Aquaculture International

, Volume 1, Issue 2, pp 95–111 | Cite as

The effects of prolonged exercise training on growth performance and production parameters in fish

  • M. Jobling
  • B. M. Baardvik
  • J. S. Christiansen
  • E. H. Jørgensen
Review

Abstract

When juvenile salmonids are reared in water flowing with currents equivalent to swimming speeds of about 0.75–1.5 BL s−1, the fish tend to grow faster and make more efficient use of the food provided than do conspecifics held in standing water. There may be a more even distribution of food within a group of exercised fish leading to uniformity of growth rates and a reduced size range of the fish at harvest. In addition, frequencies of aggressive interactions may be lower in exercised fish than in those reared in standing water, leading to fewer exercised fish having fin damage. Thus, several benefits may be expected to accrue from growing salmonids in flowing water. The ‘training’ of salmonids by exposing them to moderate water currents for prolonged periods leads to improvements in physiological performance, so rearing such fish in flowing, rather than standing, water may be particularly beneficial when they are destined for release in connection with restocking or ‘ranching’ programmes.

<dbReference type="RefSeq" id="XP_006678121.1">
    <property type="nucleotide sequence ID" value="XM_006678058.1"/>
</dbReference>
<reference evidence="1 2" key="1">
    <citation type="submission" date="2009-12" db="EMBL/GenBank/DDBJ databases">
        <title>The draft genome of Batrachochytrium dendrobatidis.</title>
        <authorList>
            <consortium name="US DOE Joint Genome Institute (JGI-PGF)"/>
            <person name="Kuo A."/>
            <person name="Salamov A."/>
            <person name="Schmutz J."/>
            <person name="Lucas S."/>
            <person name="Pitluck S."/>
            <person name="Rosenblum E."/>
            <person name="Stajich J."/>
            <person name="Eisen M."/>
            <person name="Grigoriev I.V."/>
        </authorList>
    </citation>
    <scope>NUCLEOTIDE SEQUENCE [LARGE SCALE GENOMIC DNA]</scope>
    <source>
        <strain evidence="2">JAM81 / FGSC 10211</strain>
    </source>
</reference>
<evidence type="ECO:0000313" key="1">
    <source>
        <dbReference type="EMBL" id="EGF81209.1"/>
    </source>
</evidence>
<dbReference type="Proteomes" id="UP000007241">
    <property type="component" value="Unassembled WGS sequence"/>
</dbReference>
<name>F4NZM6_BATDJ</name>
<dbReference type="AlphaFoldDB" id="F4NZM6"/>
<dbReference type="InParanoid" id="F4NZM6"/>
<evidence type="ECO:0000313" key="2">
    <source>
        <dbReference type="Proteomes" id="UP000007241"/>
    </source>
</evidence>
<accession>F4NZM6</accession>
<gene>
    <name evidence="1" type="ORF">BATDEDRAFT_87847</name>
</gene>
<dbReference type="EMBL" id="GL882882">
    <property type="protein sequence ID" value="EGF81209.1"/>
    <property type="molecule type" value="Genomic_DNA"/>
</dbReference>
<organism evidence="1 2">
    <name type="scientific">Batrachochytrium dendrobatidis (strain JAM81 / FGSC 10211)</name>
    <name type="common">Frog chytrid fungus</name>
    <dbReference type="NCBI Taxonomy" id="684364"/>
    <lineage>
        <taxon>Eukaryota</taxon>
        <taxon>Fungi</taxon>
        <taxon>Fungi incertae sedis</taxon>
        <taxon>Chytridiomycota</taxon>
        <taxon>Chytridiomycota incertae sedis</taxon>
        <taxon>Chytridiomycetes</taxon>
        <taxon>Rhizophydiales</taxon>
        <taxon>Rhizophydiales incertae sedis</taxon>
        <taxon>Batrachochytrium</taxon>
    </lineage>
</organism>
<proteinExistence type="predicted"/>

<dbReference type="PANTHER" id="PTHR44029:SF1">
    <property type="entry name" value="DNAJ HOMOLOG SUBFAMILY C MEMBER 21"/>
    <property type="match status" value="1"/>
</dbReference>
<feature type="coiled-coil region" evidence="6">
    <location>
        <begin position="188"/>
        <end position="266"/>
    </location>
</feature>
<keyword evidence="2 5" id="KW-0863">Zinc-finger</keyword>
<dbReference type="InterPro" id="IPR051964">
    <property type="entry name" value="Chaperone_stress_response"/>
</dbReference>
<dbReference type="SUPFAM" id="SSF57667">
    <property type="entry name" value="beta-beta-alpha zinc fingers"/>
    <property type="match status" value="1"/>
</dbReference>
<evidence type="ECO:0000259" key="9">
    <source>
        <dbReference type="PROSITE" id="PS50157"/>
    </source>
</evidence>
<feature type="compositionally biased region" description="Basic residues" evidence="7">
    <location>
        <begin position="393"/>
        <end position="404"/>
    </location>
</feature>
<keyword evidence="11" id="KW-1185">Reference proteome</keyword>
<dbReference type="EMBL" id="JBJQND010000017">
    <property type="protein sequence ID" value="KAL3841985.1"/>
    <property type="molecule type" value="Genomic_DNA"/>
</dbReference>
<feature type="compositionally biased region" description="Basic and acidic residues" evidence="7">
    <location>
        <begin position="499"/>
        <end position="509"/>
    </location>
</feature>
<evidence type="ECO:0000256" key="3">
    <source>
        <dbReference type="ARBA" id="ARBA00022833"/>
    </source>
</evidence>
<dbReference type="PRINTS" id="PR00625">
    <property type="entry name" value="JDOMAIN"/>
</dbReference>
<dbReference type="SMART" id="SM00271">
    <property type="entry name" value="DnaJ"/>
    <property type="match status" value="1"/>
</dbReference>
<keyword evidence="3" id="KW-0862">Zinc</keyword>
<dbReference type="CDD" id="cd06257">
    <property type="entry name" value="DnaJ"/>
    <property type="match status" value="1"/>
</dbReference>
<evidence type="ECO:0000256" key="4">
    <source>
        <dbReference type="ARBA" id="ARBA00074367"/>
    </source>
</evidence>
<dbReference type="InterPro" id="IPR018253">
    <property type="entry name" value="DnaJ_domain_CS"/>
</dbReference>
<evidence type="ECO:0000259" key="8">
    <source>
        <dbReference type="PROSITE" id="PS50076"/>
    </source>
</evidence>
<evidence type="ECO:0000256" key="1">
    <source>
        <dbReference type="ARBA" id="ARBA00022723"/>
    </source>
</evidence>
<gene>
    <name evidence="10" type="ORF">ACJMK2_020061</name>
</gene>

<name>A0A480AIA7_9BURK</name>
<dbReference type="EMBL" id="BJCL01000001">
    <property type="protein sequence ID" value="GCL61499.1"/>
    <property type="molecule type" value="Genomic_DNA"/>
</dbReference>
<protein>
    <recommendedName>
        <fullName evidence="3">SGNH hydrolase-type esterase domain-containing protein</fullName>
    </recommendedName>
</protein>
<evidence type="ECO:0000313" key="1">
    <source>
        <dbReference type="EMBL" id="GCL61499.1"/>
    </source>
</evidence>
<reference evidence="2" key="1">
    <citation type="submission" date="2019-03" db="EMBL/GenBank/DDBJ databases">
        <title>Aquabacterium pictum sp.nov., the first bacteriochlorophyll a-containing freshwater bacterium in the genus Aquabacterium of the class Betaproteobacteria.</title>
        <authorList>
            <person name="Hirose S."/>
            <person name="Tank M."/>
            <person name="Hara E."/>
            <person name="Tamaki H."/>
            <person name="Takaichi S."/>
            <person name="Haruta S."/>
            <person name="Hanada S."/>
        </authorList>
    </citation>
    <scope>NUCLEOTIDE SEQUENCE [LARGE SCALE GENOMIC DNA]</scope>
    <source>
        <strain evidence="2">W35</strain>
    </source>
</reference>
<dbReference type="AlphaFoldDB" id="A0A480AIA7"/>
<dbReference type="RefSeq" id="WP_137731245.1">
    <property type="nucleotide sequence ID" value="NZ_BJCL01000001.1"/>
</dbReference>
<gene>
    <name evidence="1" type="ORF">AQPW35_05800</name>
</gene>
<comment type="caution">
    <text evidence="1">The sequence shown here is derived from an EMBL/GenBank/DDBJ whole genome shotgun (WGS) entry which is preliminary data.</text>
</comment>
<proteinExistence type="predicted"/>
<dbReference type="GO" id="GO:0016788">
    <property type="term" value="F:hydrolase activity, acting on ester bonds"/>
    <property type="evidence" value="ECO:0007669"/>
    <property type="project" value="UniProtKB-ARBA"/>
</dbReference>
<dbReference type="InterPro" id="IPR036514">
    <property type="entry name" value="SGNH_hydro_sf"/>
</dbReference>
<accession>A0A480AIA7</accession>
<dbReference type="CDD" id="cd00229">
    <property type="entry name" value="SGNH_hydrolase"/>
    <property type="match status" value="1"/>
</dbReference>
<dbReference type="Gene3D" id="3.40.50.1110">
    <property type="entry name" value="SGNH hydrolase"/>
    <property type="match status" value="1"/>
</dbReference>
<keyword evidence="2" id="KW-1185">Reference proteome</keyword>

Keywords

Exercise training Growth performance Feeding behaviour Aggressive interactions Salmonids 

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Copyright information

© Chapman & Hall 1993

Authors and Affiliations

  • M. Jobling
    • 1
  • B. M. Baardvik
    • 1
  • J. S. Christiansen
    • 1
  • E. H. Jørgensen
    • 1
  1. 1.NFH, University of TromsøTromsøNorway

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